Asia/Pacific

Satellite imagery shows new construction at North Korea’s nuclear test site

Construction has been observed at North Korea’s nuclear testing site for the first time since 2018, according to satellite imagery taken on Friday.

The James Martin Center for Nonproliferation Studies (CNS) said in a report that it had observed early signs of activity at the Punggye-ri site in North Korea, including the construction of a new building, the repair of another and some lumber and sawdust, according to Reuters.

“The construction and repair work indicate that North Korea has made some decision about the status of the test site,” the center’s report read.

The Punggye-ri has been closed since 2018 when North Korean declared a self-imposed moratorium on nuclear weapons tests.

“One possibility is that North Korea plans to bring the test site back to a state of readiness to resume nuclear explosive testing,” according to the James Martin Center.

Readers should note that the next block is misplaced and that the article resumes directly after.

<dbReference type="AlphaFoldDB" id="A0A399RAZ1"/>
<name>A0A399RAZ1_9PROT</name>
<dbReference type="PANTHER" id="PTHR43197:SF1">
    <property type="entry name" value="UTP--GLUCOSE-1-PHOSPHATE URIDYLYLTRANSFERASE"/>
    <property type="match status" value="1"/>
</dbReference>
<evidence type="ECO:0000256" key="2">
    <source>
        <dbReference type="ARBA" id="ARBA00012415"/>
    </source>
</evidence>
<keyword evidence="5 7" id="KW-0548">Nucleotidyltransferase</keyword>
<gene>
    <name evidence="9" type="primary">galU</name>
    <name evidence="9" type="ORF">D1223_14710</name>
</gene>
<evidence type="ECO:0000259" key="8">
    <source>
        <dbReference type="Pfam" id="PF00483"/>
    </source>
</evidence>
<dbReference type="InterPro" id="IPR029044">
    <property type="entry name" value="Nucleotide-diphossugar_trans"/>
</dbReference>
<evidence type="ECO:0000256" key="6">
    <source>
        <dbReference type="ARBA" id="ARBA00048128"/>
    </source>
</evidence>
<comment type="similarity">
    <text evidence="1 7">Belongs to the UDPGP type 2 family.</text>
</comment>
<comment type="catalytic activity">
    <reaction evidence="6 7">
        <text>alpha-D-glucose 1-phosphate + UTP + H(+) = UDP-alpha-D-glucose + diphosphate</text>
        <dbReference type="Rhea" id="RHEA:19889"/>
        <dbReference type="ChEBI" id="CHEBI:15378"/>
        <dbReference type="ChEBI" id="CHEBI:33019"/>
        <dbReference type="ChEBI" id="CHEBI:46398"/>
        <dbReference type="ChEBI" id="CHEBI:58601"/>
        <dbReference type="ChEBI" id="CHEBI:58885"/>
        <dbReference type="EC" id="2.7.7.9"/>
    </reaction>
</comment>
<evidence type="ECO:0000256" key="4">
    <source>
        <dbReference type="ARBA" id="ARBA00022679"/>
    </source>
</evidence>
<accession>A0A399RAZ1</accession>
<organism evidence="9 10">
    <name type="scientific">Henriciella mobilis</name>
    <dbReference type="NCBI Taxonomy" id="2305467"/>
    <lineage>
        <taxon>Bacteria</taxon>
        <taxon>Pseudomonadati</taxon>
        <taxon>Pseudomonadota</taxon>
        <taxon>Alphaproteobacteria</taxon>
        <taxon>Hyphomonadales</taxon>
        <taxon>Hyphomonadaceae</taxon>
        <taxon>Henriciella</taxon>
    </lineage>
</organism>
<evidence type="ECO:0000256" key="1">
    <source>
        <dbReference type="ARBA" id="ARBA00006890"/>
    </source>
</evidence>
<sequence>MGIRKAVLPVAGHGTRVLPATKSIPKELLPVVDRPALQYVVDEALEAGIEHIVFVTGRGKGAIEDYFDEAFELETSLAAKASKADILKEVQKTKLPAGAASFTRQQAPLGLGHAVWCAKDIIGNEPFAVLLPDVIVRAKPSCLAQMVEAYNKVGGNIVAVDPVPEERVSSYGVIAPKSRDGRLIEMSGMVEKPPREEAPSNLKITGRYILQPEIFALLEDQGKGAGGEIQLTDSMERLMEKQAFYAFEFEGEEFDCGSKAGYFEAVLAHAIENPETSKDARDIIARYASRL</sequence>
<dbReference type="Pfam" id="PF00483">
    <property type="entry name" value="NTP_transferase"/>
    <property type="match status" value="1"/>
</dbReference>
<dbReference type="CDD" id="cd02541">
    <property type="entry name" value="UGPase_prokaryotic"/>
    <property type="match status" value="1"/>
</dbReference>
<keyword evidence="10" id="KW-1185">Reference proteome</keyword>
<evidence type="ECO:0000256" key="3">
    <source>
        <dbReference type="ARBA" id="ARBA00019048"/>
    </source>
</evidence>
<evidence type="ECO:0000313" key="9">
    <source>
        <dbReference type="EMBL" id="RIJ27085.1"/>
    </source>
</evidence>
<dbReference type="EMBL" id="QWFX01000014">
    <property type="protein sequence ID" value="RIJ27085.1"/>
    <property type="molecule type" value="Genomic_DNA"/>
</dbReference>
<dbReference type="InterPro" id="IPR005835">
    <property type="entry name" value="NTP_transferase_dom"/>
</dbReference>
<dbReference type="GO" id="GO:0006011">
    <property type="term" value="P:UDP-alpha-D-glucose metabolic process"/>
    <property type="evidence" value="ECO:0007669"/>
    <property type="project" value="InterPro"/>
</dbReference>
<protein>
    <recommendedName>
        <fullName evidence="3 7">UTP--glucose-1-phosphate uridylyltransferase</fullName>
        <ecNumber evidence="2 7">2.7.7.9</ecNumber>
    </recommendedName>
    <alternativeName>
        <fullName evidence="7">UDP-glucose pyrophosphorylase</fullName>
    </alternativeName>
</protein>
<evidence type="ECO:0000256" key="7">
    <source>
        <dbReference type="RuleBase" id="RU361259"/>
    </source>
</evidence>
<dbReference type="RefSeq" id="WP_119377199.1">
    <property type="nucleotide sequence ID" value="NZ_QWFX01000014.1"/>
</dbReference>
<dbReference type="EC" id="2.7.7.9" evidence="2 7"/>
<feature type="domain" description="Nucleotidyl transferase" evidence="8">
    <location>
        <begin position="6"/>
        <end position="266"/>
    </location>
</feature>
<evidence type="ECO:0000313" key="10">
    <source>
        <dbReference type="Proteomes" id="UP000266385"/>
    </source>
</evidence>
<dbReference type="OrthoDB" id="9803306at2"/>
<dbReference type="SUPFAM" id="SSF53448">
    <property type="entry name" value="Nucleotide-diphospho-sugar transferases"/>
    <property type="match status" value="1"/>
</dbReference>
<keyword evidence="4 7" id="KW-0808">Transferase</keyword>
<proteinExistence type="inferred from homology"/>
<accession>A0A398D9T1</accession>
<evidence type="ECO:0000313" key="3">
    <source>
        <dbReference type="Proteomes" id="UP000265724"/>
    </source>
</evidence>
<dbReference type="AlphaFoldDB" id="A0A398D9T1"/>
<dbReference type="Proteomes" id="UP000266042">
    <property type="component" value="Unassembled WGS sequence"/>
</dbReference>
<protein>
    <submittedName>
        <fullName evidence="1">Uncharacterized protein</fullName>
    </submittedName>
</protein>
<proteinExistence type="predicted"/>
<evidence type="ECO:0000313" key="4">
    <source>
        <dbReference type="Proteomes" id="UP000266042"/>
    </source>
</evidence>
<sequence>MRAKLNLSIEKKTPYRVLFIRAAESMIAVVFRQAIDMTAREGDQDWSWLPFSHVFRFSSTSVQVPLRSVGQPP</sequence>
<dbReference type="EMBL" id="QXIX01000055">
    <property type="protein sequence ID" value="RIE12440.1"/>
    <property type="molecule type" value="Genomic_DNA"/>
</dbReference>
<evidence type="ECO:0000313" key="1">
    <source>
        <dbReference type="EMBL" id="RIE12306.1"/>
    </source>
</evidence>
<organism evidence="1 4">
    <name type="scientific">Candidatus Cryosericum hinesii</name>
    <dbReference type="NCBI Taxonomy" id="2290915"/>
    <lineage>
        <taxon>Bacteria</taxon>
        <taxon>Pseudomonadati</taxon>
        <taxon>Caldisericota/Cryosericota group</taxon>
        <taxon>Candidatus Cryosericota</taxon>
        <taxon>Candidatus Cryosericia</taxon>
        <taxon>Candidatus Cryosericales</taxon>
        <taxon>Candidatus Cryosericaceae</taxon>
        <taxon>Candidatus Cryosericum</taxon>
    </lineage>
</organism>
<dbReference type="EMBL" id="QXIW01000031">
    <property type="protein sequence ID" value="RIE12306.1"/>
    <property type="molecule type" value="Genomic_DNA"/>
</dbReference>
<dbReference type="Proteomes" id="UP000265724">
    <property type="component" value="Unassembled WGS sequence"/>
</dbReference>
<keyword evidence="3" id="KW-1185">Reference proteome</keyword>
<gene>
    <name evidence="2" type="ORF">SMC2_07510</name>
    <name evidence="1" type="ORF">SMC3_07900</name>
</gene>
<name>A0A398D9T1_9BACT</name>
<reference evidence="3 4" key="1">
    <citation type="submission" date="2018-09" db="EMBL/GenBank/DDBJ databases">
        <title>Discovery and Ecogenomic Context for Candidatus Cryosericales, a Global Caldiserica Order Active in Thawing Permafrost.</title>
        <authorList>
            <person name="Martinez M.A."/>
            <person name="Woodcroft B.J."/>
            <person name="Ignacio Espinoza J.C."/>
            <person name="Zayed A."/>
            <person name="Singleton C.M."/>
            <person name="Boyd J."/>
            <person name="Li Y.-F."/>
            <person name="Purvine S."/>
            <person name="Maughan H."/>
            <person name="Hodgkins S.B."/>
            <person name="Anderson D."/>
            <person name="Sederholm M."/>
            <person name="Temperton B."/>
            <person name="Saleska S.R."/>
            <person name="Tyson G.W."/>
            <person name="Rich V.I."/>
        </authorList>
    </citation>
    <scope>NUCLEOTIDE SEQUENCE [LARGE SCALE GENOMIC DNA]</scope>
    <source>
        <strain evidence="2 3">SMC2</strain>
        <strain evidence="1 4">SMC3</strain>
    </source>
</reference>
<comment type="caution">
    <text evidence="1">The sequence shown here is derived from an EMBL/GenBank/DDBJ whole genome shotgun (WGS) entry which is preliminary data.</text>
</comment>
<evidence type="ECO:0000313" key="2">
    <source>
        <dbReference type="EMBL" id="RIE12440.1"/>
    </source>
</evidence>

“How long it would take North Korea to resume explosive testing at the site depends on the extent of the damage to the tunnels themselves, something we do not know with confidence,” it continued. 

Analysts of the report added that North Korea may resume nuclear activities at another location.

Reuters noted the report comes shortly after North Korea conducted a record number of missile tests in January. International observers have said that the country’s main nuclear reactor facility in Yongbyon appears to be fully operating.

Last week, North Korean state media confirmed that the country was performing tests necessary to create spy satellites, signaling the possibility that the country may soon be able to launch a long-range rocket. It remains unclear if North Korea has a camera with a high enough resolution for spying capabilities.

News of these tests comes shortly before South Korea is set to elect a new president on Wednesday.

Tags North Korea North Korea and weapons of mass destruction Nuclear proliferation Nuclear weapons testing Punggye-ri Punggye-ri Nuclear Test Site Underground nuclear weapons testing

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